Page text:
Media interview for Smart Portfolios virtual trading game

This is an interview given to Business Standard following my participation in Smart Portfolios Season II, a virtual stock trading game. In this interview, I share my experience about winning Smart Portfolios Season I, the broader market, sectors and also advice to investors.

September 22, 2009 11:37 IST | India Infoline News Service

What were the learnings from the first season of Smart Portfolios Season and strategy?

More than reaching the destination, the journey of the last one year with Smart Portfolios was more satisfying. Even though the portfolio was a notional one, the reactions almost made us believe that we were literally managing someone's money.


During the initial unsteady months we adopted a cautious approach of remaining in cash. Through the months we planned not just our entry strategy but also the exit strategy with utmost care. Sure, we may have missed the bottom while buying and top while selling, but no one can claim to be able to do that either. By the end of the season we were fully invested. With the tide turning in our favour, we did take a few aggressive mid-cap bets, which further boosted our performance.


What would be your contribution to Smart Portfolios Season II?

The second season comes with new fund managers who will give investors a flavour of their strategies. Investors often wish to unravel the mind of a fund manager, which is good. But investors need to realise that fund managers cannot be mimicked to make gains. Give someone a tip and the person will make money one day. Teach the art of investing and the person can make enough for a lifetime. My endeavour will be to help investors realise the latter.


How do explain the concept of equity markets to the lay investor?

The stock market is the perfect meeting place for buyers and sellers for asset exchange; not to forget the intermediaries that facilitate such meeting. An active trading platform facilitates smooth entry and exit, making it among the most liquid assets. The stock market is a boon to companies that wish to raise money for future growth. At the same time, it provides investors an opportunity to be part of that growth by owning a fraction of the company. It is the best asset class, providing the opportunity to generate substantial wealth over the long term. In the short term the stock market appears like a roulette game but in the long term it's like a weighing machine.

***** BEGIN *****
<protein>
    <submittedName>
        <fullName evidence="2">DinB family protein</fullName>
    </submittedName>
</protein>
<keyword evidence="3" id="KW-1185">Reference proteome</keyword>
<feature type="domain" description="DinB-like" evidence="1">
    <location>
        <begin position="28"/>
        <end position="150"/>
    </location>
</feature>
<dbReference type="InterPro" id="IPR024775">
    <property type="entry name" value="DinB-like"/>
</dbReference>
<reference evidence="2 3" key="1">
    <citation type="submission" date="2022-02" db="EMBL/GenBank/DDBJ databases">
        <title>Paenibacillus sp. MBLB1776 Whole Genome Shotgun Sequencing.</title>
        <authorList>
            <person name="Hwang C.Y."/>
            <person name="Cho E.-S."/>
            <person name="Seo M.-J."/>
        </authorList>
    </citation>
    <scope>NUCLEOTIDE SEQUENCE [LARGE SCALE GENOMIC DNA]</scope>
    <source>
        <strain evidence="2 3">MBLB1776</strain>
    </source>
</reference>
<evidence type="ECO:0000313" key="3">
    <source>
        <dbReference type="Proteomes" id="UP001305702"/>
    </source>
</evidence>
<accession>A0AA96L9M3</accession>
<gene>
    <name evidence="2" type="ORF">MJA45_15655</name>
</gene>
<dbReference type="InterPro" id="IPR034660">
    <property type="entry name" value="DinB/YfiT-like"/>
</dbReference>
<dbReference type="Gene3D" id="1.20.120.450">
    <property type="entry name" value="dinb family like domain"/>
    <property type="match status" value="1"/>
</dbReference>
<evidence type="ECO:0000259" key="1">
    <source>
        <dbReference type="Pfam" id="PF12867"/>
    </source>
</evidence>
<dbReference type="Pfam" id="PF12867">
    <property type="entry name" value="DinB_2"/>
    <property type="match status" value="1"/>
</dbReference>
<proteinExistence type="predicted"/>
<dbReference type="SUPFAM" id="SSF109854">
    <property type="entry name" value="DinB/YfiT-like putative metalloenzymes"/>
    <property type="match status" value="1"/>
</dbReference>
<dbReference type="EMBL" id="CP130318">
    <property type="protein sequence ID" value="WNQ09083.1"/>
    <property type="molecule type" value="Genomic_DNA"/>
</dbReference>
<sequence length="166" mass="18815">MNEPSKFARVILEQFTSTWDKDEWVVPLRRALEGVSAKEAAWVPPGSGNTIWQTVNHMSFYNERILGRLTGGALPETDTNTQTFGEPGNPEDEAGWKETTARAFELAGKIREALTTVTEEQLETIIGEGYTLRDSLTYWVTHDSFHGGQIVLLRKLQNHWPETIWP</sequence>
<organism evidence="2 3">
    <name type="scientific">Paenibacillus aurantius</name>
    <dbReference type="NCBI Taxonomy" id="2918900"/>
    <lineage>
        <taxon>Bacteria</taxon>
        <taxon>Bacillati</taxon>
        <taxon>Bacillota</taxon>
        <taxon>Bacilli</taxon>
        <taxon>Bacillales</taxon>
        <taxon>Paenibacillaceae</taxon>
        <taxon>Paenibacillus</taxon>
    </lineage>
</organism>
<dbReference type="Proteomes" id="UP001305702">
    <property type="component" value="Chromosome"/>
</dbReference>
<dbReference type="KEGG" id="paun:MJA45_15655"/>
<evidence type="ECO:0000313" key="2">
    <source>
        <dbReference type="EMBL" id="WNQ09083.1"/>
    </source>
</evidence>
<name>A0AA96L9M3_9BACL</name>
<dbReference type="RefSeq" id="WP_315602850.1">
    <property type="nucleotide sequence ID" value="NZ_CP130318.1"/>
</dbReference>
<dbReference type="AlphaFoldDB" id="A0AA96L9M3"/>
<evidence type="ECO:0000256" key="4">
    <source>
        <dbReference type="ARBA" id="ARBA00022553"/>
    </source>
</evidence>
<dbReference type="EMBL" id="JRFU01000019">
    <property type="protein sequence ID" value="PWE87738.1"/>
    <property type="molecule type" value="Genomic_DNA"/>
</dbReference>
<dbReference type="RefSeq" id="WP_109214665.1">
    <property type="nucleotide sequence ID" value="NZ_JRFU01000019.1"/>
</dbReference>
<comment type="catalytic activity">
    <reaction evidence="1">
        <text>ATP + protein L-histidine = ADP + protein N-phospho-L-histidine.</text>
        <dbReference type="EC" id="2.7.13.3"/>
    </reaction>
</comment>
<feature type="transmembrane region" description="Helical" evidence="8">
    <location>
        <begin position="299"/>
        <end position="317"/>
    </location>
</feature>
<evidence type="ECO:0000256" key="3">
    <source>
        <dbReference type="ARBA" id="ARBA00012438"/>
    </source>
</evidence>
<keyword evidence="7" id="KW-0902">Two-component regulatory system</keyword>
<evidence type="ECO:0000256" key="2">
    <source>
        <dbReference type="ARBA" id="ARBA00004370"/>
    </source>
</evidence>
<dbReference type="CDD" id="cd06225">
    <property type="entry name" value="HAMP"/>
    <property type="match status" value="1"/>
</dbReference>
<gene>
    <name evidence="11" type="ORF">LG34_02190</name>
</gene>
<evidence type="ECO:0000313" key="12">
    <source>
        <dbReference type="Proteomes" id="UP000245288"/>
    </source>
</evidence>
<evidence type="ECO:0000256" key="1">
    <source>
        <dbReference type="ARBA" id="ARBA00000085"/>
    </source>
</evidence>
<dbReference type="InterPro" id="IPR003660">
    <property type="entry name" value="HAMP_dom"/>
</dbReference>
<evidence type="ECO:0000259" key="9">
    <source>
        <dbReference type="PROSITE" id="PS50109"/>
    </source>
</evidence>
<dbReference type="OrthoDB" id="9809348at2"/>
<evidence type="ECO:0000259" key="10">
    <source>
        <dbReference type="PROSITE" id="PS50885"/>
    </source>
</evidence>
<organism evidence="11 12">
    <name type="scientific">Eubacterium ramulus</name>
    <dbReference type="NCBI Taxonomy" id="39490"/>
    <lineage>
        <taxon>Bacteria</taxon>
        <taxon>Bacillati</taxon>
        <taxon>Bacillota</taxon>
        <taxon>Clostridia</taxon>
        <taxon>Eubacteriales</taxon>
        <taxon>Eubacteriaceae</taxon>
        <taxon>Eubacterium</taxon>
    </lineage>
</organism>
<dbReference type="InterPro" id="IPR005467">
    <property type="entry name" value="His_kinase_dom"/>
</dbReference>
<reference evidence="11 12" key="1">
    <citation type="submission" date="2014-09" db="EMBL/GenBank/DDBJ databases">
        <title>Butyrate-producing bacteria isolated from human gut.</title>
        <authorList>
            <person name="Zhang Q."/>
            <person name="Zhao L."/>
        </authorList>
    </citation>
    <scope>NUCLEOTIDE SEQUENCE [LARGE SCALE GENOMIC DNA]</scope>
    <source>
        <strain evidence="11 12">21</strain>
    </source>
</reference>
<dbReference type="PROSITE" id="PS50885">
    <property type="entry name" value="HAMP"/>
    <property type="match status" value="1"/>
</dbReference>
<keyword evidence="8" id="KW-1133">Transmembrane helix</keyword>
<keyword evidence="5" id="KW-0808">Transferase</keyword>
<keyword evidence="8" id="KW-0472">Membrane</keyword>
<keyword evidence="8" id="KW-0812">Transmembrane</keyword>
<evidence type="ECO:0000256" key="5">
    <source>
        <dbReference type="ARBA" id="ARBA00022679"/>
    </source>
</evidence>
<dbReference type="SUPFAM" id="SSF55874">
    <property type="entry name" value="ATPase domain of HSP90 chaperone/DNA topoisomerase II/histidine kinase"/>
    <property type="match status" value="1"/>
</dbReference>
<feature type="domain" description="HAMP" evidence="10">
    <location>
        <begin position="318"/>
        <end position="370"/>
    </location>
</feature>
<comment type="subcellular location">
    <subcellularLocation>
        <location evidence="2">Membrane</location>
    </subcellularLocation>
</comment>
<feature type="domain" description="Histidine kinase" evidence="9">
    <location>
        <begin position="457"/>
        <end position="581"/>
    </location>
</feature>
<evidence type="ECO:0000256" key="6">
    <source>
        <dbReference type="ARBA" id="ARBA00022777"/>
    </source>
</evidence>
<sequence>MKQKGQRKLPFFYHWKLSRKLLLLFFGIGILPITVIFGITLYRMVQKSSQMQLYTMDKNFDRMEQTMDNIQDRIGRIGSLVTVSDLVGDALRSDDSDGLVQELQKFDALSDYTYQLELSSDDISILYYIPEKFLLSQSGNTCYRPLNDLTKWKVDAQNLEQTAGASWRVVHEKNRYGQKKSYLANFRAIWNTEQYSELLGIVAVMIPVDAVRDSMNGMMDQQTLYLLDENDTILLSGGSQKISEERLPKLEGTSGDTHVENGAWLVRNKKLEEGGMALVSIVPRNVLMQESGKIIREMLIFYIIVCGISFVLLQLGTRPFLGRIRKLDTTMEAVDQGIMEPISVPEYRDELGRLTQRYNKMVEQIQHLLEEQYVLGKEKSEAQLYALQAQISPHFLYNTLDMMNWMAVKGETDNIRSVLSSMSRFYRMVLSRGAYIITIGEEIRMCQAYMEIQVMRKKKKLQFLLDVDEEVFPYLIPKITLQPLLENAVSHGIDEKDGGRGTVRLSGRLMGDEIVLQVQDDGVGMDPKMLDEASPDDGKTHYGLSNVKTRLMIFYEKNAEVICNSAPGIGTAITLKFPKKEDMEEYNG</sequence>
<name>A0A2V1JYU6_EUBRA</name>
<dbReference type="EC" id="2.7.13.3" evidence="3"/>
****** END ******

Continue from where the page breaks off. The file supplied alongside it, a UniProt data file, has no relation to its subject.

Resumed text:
The markets have doubled since March. What are your expectations?

The fiscal supply around is clearly the result of the convalescence dose by governments. The liquidity notwithstanding, market players have chosen to discount some concerns - likely monetary control measures, the bleak fiscal deficit situation and best case valuations at fair value (17x FY11E). While any major upside to the Nifty may be difficult, the excess liquidity leaves little room for any severe downslide as well. We believe money will move out from overbought sectors to ones that have not participated heavily in the rally and non-index stocks will outperform their larger peers.


You have invested around 90 per cent of your funds and exited from OMCs?

In line with the above mentioned strategy, I have chosen to remain 85-90 per cent invested. Buying into OMCs was ahead of expectations of subsidy bonds to be issued for 2009. We booked profits recently and will monitor closely to re-enter at an opportune time again.

What are the stocks or sector you would focus on going forward?

Ours approach will primarily be bottom-up. But sector wise, we like infrastructure, which will be the biggest beneficiary of government contracts. While the fiscal situation may not permit big spends, our channel checks tell us that the PPP route will be adopted.


Telecom is another area witnessing stable demand with subscriber additions are going steady. Once the Bharti - MTN is completed, this sector will get re-rated.


We are equally bullish on the auto industry fortunes. It did well during the downturn and has held up strong even on bad monsoons. However, valuations seem rich. A prudent strategy would be to zero-in on some auto-ancillaries players focused on the domestic market.


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